Duke Alumni Magazine

Translating Print into Accessible Web Content

The Challenge

The team at Duke Alumni Magazine (DAM) reached out to us to design a net-new digital presence to complement their printed magazine. They wanted a less academic-looking site to stand out against the other, more traditional Duke sites.

Our Approach

To maintain brand consistency between their print magazine and book, the Duke team needed a dynamic approach to their web content. We utilized a system of components to allow various digital content types to be showcased. The site would house articles from the latest issues but have the flexibility to pull in additional content as needed.

The Results

We created a visually compelling platform where DAM can share the stories that matter the most.

From Print to Digital

The Duke Alumni Magazine (DAM) team was looking to build a website that would serve as a new communications channel for the magazine. They needed a more engaging site that appealed to a broader audience, not just the alums but current and active students. A new website would enable them to actively engage their university community and release current stories.

Furthermore, DAM wanted a less academic site to stand out against the other, more traditional Duke sites.

Getting Started

As part of our standard process, we began the project with a design and development discovery effort. 

First, our UX/UI designers led activities, including site information architecture discussions, navigation activities, and broader design conversations to understand the DAM team’s organizational needs for the new site.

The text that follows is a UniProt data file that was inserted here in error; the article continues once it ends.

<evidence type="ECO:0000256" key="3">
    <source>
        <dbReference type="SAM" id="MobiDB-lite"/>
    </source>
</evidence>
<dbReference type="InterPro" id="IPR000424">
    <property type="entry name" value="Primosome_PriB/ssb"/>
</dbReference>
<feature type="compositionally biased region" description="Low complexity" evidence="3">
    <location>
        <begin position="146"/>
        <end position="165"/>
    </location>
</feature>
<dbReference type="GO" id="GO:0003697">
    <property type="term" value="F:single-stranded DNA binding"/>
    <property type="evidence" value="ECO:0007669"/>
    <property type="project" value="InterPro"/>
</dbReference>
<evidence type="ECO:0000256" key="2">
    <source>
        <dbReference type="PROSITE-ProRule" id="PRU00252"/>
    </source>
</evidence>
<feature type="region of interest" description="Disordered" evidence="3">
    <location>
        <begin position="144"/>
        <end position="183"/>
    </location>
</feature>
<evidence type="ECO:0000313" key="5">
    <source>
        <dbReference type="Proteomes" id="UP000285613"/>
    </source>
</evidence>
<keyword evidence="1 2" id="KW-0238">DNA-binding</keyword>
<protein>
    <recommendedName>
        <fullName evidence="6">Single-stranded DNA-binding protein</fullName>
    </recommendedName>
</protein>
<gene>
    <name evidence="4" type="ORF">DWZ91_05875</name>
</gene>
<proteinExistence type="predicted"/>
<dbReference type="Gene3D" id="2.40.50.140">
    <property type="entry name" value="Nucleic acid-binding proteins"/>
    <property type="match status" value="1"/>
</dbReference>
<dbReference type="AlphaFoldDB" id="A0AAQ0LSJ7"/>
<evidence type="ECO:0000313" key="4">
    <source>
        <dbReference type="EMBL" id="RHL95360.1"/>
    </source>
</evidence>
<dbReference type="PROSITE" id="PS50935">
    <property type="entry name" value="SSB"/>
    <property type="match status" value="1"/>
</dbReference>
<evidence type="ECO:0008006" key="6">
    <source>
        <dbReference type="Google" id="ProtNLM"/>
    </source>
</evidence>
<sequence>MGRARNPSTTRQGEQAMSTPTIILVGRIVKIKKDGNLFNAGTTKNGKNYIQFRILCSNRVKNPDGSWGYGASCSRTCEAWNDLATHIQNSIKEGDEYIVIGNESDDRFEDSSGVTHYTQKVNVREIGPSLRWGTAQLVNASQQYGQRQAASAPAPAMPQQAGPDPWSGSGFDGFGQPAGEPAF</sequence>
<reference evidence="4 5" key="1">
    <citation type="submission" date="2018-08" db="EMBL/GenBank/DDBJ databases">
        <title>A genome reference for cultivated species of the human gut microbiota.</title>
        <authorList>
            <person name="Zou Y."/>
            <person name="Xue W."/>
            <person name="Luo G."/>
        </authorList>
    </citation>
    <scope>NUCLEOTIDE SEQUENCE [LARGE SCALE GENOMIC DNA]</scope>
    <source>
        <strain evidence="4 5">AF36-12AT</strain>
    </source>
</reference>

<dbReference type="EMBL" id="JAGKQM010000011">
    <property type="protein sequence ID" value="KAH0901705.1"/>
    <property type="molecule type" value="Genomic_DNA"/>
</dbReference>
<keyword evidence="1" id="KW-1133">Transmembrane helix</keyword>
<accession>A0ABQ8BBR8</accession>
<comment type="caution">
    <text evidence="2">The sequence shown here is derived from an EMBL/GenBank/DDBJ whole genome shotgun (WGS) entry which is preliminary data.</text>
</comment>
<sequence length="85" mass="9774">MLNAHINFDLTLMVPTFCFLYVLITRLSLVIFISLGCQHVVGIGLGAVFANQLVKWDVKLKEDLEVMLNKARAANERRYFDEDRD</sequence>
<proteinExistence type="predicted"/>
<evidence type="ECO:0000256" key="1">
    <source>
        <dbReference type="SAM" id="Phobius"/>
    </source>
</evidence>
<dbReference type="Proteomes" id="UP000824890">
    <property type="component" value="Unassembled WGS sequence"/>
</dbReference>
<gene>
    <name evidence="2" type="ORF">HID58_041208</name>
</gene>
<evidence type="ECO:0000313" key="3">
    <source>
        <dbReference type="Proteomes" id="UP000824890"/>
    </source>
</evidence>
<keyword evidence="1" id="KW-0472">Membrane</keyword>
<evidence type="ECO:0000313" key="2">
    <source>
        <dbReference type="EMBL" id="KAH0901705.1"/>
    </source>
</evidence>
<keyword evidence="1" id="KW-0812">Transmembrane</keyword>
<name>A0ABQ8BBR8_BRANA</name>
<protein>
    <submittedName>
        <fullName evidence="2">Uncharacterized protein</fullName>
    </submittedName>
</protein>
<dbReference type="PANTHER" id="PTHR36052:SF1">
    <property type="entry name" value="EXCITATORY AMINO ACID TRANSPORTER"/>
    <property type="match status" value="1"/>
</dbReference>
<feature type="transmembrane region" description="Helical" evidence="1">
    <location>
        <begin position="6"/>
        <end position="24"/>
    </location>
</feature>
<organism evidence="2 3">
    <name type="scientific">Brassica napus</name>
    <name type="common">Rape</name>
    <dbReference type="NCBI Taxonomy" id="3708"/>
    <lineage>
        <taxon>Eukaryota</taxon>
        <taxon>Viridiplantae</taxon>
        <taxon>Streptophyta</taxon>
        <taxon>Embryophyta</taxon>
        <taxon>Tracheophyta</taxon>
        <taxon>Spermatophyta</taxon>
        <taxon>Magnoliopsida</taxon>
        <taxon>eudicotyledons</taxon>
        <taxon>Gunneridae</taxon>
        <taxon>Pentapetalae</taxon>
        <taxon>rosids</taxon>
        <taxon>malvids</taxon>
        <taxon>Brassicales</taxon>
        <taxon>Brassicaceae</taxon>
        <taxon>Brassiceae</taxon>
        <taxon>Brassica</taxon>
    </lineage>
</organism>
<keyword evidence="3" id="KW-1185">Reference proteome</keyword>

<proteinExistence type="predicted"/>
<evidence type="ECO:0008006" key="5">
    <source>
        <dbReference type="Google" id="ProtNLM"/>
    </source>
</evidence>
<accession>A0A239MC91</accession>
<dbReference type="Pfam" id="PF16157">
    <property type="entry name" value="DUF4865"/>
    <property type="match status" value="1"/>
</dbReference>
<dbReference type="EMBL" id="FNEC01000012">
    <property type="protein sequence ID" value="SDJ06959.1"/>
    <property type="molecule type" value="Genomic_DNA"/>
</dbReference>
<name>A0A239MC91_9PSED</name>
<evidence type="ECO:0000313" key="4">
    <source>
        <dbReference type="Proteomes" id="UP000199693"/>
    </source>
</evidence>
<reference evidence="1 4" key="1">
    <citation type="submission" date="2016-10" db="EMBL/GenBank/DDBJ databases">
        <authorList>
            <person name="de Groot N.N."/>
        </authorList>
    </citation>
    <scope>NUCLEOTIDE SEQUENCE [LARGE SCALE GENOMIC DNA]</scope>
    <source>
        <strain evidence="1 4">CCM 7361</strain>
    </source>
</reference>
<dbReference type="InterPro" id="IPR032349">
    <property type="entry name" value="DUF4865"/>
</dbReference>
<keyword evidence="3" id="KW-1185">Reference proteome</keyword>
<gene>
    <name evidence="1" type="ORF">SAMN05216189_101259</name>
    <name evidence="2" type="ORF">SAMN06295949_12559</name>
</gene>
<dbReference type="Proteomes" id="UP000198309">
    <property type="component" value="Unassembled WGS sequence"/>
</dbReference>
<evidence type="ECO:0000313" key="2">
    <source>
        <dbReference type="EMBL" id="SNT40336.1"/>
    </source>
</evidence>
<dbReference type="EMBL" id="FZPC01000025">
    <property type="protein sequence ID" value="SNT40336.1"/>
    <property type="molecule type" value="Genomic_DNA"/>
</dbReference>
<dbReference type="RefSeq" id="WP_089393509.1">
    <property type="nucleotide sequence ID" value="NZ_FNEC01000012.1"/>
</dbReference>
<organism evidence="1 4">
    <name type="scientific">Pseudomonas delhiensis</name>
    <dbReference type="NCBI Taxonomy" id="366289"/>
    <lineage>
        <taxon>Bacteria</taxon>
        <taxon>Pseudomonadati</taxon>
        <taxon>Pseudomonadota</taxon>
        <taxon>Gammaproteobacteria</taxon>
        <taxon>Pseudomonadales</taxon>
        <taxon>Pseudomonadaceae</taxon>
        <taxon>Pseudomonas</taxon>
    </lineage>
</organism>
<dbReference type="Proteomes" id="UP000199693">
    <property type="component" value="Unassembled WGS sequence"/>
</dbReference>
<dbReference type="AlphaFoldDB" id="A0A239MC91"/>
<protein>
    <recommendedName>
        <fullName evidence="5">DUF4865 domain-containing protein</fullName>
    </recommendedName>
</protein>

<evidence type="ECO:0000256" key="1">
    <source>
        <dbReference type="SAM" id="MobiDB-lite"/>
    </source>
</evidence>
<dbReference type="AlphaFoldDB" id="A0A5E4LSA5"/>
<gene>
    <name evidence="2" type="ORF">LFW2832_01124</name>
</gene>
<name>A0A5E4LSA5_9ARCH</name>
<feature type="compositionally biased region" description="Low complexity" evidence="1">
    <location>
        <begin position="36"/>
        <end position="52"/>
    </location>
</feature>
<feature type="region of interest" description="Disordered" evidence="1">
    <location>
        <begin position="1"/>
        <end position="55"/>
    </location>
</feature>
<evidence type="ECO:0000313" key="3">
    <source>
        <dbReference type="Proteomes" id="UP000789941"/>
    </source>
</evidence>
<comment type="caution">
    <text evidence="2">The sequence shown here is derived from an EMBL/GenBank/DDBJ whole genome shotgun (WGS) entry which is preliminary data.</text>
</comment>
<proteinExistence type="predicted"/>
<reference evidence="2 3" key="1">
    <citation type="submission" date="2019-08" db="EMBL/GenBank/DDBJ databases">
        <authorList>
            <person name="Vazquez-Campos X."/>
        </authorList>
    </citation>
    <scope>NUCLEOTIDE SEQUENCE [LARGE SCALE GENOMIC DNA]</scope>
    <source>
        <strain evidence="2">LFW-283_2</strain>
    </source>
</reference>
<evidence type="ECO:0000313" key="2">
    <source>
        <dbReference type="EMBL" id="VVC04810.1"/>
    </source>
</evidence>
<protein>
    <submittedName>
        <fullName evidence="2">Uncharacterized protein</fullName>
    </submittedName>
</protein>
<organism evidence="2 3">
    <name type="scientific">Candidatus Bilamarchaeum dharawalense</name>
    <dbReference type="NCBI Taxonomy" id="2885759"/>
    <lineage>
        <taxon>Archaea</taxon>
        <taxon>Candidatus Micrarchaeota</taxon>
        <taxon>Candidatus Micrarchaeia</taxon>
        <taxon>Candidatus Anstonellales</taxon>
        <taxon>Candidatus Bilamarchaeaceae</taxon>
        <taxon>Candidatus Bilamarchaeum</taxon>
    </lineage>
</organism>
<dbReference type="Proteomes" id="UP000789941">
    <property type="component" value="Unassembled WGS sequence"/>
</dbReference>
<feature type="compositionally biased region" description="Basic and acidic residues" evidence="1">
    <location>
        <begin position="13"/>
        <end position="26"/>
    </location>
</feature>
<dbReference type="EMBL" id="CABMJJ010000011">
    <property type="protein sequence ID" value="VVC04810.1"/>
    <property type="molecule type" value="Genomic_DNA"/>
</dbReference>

Next, our developers conducted a technical discovery effort to determine the best solution for DAM’s proposed problems: flexibility and future-proofing the site. They came to us with the idea of using Gutenberg for its usability and editing capabilities that would allow for the flexibility they needed.
 

Balancing the Old with the New

Our designers built wireframes to present to the DAM team and established a creative direction. We created two variations of the homepage wireframe to discuss the differences between an organic and a bento box-style approach, as illustrated below.

In addition to wireframes, we developed and presented various moodboards using cited inspiration sites to incorporate new elements while adhering to the Duke branding guidelines.

Set Up for Success

Another major focus during the design phase was finding a new way to present DAM’s articles a.k.a “stories.” We built various components and templates to ensure that a DAM writer could publish a story to their site independently without consulting a designer.

Component Options DAM

Building a Seamless Content-Entry Experience

In keeping with DAM's existing website, our developers built the new site using Drupal as well, with a few key differences. While we used the Drupal standard approach of content types, fields, and components, we replaced the CKEditor with Gutenberg for flexible content entry. To ensure users could easily navigate content on the site, we implemented Solr. Solr is an open-source search engine based on Java. With it, users can run more complex searches across all content pieces without affecting the site's performance. 

Lastly, our developers divided up and created the front-end webpage templates. We used a modular Sass approach so that designs would look consistent across all pages.

Collections full-width

A Future for Scalability

With the power of their new website, the team at Duke Alumni magazine can digitally share their print content, giving them room for growth and expansion while also allowing them the freedom to refresh the site’s design as needed.

Duke Alumni Magazine Website Redesign Header Variations

What Are You Waiting For?

We craft digital experiences and interfaces that users love.